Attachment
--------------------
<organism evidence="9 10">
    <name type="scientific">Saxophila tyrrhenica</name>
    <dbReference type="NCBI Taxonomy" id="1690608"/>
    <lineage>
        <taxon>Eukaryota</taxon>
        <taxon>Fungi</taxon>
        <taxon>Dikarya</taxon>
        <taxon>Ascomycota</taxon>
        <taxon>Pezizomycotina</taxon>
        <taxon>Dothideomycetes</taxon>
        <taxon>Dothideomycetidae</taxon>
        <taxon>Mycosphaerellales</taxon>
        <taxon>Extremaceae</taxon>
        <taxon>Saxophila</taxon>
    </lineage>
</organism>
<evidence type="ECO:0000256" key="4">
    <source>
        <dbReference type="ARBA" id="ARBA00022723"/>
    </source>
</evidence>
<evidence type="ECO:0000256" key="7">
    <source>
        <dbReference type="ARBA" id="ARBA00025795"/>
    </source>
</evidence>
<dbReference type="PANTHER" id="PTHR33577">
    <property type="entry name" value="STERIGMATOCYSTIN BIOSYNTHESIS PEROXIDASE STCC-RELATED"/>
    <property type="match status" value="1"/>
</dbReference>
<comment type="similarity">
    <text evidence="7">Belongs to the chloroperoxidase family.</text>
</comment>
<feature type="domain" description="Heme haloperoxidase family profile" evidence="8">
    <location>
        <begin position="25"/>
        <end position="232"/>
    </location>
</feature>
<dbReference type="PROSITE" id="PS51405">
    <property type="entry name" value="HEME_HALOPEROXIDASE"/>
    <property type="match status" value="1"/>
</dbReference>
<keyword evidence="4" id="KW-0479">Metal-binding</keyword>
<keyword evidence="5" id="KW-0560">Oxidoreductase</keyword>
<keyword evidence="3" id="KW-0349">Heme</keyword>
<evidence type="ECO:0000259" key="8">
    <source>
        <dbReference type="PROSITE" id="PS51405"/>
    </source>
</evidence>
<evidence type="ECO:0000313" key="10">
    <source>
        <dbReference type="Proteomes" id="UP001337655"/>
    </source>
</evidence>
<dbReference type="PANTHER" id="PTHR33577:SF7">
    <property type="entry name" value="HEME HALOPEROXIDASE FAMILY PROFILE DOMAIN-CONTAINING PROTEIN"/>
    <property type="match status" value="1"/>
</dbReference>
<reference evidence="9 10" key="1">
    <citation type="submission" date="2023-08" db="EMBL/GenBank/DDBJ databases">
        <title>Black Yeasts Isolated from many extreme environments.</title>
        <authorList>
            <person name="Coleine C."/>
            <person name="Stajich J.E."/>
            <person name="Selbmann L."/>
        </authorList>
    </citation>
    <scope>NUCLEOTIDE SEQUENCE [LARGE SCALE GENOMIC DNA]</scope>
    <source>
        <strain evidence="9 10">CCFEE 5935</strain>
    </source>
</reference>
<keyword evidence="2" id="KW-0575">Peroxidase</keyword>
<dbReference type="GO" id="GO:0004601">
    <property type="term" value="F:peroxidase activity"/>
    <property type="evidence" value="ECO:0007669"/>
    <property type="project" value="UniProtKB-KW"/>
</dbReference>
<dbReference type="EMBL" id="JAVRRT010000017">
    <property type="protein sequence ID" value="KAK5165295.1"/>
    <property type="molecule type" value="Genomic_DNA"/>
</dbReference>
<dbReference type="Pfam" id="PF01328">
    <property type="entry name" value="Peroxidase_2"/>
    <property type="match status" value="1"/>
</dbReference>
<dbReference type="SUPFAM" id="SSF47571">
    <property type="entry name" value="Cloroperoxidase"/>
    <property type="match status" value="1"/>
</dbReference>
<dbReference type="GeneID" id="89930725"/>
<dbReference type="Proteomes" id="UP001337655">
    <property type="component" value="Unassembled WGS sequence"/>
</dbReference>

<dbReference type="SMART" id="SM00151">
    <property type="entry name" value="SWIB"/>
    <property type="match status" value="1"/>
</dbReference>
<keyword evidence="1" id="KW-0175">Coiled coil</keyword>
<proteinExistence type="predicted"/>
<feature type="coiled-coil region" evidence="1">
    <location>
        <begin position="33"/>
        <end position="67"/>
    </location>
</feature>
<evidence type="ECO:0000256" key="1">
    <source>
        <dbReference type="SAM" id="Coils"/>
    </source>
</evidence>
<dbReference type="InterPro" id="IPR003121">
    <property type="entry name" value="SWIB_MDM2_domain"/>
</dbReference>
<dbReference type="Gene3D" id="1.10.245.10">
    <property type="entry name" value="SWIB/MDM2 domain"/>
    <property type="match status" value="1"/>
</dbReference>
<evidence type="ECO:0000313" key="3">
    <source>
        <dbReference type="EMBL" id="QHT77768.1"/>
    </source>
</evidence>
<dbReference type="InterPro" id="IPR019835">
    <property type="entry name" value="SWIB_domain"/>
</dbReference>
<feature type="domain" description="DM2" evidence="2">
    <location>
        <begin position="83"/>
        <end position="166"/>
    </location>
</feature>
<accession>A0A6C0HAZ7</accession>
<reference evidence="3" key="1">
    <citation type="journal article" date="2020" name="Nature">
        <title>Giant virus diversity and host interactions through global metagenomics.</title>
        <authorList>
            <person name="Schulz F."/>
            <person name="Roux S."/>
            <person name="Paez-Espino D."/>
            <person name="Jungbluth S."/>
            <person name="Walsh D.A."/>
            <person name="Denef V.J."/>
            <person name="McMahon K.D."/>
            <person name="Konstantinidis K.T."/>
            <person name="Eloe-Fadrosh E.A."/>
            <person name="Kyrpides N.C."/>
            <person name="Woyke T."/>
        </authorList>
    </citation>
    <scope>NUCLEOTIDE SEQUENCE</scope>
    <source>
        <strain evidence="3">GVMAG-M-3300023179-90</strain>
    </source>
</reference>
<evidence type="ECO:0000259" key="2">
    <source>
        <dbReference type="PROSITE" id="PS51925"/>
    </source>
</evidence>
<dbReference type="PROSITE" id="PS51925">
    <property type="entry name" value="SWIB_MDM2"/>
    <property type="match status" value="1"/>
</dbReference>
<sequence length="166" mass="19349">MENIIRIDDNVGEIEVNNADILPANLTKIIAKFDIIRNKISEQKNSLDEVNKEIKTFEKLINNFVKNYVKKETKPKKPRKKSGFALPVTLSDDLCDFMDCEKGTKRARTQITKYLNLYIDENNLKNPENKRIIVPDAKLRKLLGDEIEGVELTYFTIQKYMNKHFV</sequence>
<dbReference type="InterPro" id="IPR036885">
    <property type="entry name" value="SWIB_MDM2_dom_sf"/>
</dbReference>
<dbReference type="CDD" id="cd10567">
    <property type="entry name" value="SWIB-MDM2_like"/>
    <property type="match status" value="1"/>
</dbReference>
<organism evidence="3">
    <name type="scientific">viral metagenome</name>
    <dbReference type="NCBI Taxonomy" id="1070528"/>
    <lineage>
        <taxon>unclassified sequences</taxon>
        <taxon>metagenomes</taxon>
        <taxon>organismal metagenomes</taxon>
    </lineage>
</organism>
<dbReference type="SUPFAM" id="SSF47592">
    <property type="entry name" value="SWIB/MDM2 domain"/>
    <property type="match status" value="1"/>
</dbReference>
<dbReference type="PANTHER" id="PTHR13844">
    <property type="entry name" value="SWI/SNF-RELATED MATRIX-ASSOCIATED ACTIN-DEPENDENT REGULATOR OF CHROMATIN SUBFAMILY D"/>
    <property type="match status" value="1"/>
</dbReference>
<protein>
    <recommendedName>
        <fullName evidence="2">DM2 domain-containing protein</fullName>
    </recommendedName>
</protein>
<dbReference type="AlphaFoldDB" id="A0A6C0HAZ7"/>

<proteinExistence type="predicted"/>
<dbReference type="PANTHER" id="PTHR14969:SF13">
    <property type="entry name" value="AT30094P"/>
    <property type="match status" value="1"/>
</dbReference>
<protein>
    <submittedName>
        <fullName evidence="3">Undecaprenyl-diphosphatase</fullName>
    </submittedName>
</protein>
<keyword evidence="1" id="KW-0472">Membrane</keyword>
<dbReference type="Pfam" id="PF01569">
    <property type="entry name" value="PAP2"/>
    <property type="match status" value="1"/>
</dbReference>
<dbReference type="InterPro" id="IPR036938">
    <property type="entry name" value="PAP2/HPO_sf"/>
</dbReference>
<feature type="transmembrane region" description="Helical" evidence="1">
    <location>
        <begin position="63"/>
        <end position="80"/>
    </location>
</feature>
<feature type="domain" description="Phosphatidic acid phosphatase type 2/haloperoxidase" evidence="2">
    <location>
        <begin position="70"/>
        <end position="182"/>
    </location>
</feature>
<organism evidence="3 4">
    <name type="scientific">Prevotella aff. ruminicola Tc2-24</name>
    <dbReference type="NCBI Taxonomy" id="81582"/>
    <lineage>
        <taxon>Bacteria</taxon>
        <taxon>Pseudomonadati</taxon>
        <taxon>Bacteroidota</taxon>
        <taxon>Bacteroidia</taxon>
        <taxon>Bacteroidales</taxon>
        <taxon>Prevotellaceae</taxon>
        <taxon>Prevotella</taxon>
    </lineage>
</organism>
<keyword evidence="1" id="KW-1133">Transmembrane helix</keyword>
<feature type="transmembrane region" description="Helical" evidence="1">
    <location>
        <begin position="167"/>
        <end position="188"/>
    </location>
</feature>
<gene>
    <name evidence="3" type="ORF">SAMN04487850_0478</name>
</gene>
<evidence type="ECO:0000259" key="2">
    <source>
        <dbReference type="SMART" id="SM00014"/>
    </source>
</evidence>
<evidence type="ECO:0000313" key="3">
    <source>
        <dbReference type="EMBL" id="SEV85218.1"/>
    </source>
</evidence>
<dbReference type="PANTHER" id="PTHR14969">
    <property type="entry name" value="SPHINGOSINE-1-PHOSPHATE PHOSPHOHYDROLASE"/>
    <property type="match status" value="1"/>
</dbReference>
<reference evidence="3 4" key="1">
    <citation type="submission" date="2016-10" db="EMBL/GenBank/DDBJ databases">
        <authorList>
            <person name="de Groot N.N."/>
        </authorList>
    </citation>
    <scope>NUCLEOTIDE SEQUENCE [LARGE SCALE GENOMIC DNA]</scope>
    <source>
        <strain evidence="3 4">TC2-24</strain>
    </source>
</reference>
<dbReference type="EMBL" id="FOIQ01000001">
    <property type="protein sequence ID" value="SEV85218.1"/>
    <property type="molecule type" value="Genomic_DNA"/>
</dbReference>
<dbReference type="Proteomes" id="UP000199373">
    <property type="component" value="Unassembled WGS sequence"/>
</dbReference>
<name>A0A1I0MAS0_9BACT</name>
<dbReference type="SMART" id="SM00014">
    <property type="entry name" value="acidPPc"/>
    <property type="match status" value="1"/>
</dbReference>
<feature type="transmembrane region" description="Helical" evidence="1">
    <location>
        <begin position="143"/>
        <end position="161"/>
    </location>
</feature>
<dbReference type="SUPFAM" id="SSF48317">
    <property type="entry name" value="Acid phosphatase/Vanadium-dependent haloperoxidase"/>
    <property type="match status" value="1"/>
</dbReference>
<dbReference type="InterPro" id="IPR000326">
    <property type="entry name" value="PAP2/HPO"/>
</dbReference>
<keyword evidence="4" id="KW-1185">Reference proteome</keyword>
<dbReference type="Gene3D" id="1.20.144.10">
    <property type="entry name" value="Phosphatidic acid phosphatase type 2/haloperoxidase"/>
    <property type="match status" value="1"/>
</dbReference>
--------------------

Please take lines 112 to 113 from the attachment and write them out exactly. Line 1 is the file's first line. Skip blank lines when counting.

    </source>
</evidence>